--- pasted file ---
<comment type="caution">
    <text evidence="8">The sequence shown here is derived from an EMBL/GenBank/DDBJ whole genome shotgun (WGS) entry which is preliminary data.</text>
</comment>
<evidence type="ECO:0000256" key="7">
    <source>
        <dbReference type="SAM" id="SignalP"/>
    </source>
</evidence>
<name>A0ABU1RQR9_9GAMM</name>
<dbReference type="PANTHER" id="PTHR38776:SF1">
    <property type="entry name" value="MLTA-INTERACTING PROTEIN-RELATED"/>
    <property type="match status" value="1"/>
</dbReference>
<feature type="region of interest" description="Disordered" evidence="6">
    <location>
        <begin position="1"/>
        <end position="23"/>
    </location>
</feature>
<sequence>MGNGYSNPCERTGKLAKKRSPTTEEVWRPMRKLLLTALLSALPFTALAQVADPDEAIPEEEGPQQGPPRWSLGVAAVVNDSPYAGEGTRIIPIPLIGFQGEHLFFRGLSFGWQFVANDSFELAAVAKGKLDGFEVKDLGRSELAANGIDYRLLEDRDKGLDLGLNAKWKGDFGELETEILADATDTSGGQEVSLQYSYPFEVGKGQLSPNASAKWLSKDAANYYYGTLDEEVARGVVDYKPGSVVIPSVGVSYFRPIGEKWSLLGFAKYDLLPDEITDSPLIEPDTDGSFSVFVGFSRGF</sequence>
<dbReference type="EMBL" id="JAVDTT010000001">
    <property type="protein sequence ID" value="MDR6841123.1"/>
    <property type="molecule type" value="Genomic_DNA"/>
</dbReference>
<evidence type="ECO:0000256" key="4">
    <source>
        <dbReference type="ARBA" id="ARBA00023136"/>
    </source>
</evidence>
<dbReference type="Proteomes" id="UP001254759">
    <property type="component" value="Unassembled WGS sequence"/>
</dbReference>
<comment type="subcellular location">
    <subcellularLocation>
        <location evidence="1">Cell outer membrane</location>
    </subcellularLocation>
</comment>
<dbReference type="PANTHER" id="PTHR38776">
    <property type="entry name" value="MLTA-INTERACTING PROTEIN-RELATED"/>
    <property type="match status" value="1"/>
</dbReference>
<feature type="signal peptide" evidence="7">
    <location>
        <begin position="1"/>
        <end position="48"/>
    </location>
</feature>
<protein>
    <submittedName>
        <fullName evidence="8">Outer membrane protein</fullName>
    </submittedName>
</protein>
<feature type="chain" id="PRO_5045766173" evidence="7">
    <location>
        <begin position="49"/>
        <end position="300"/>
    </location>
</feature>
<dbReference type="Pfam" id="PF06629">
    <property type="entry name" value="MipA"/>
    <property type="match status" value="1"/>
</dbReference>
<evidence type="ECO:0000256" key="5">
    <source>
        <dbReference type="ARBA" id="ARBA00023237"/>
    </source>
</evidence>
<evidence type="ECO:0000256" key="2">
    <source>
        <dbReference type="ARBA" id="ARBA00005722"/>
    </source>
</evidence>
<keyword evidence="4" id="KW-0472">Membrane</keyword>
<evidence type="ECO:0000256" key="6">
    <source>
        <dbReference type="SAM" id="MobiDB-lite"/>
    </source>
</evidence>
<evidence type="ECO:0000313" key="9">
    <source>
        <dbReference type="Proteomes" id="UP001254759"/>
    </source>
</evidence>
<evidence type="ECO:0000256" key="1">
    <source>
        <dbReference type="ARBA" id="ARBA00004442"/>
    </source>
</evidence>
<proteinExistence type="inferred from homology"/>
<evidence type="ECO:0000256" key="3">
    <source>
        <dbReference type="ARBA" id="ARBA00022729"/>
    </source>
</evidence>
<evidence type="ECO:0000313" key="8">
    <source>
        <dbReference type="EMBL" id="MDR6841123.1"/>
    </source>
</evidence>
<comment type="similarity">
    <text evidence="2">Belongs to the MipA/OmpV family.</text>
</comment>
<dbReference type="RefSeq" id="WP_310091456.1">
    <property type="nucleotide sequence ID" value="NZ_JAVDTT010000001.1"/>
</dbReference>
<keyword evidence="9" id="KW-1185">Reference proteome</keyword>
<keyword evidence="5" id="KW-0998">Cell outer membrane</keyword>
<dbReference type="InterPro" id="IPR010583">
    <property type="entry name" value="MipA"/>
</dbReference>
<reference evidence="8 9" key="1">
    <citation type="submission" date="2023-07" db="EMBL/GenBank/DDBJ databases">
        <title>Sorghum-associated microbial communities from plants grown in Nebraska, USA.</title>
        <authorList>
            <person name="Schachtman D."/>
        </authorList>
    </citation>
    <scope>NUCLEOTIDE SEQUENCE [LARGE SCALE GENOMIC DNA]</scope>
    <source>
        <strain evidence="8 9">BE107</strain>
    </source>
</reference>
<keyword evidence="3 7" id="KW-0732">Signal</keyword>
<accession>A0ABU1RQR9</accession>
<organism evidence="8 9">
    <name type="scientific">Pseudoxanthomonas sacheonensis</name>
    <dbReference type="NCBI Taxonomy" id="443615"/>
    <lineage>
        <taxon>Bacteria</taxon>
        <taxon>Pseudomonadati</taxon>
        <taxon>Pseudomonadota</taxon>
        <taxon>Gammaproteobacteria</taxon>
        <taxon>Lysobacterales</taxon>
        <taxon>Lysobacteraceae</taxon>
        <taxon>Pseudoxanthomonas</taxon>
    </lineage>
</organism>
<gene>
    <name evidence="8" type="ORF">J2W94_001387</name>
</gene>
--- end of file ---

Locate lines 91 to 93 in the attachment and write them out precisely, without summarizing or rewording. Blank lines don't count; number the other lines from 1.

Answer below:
    <source>
        <dbReference type="ARBA" id="ARBA00022729"/>
    </source>